Financial secretary cannot solve all social issues with one budget

PUBLISHED : Friday, 08 April, 2011, 12:00am
UPDATED : Friday, 08 April, 2011, 12:00am


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In the face of the recent public fury over his budget proposals, Financial Secretary John Tsang Chun-wah eventually made dramatic changes to them, agreeing to make an unprecedented cash handout of HK$6,000 to all permanent residents aged 18 or above.

In addition, all taxpayers will get a tax rebate of up to 75 per cent, capped at HK$6,000.

Some critics dismissed such moves as 'yet another political defeat of our lame-duck government'; others even described it as 'a reckless departure from our proven tradition in public finance that has helped shape the success of Hong Kong'.

I agree that some of those critics might have a point in their arguments, and I also agree the budget itself did fail to address some long-term, fundamental issues.

However, the fact that Mr Tsang was willing to introduce some fundamental amendments to the budget after he had heard the views from a number of lawmakers, including myself, is, I believe, a remarkable illustration of his receptiveness to public opinion and his willingness to adjust his policy according to changing public needs, and we should therefore welcome it. Suffice it to say the way he amended the budget was not so much an act of succumbing to political pressure as a timely initiative to find common ground among society over important public issues.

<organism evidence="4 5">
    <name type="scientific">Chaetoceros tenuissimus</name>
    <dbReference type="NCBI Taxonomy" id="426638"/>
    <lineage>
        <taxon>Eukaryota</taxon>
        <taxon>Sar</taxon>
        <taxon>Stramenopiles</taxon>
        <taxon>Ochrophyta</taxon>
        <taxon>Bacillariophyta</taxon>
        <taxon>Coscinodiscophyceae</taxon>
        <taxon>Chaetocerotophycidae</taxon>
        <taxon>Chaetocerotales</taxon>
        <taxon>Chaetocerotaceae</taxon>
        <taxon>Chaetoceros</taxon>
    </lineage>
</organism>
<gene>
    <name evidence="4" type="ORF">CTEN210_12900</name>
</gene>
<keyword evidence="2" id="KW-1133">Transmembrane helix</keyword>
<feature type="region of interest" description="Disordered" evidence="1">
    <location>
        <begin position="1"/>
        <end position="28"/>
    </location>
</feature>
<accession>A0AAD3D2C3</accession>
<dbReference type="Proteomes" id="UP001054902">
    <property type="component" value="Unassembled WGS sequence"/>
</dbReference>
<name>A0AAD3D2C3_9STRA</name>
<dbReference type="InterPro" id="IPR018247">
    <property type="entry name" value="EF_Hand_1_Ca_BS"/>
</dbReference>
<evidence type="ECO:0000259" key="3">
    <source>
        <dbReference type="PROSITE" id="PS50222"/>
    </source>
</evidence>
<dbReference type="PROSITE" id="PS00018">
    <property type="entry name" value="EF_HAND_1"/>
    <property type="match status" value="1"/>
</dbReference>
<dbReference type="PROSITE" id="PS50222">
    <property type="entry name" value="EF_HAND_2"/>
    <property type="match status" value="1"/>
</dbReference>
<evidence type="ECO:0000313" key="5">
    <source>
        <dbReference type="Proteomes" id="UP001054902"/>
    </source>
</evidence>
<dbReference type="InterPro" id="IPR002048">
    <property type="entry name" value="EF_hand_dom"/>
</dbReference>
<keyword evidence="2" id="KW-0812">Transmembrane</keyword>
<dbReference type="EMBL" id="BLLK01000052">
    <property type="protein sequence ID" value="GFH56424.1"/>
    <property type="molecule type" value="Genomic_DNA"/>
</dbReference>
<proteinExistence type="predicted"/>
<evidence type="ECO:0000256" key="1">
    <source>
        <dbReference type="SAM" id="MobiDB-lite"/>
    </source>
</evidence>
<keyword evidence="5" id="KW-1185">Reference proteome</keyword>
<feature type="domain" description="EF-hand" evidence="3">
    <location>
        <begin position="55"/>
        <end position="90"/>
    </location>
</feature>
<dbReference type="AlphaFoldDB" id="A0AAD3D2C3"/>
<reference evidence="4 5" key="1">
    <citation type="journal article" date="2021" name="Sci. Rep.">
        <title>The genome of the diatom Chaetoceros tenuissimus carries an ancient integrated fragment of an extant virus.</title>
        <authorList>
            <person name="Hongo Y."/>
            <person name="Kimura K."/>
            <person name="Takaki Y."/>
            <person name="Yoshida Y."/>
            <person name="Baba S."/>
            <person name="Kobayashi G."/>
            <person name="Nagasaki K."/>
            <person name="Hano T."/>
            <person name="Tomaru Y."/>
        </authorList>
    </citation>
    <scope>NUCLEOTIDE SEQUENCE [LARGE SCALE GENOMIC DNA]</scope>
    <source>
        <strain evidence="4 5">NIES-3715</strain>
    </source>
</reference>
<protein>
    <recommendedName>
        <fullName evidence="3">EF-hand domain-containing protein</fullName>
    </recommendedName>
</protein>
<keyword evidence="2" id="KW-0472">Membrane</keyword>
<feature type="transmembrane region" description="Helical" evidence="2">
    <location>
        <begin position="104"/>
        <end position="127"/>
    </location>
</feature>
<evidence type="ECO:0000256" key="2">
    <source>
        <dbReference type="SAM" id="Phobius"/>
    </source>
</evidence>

According to a recent poll conducted by my group (Professional Forum), up to 57.7 per cent of respondents expressed satisfaction over the budget after its amendment.

Nonetheless, it doesn't necessarily mean that I am totally happy with the budget. In fact, I strongly maintain that it could have done a lot better in terms of addressing long-term issues. However, while there remains a lot of room for improvement, I would still give a pass to this year's budget.

I understand it is quite unrealistic to expect the financial secretary alone to come up with solutions for every social issue within a single budget, nor is it fair to place all responsibility for reform on his shoulders. Instead, to really get to the root of many of the problems that are facing us, it requires a sustained and concerted effort among various government departments in the long run.

For example, it is clear that a consensus has already been reached among the public over the introduction of 15 years of free education and the expansion of medical welfare benefits for the elderly, and apparently the ball is now in the government's court.

The government must make sure as many voices are heard as possible. Therefore, it is always crucial for officials to engage both the stakeholders, such as taxpayers, the business community and the grass roots, as well as the beneficiaries in the process of policy formulation (as it did over the minimum wage legislation), in order to find an equilibrium amongst all sectors and all the different interest groups on major policy issues.

Priscilla Leung Mei-fun, Legislative Councillor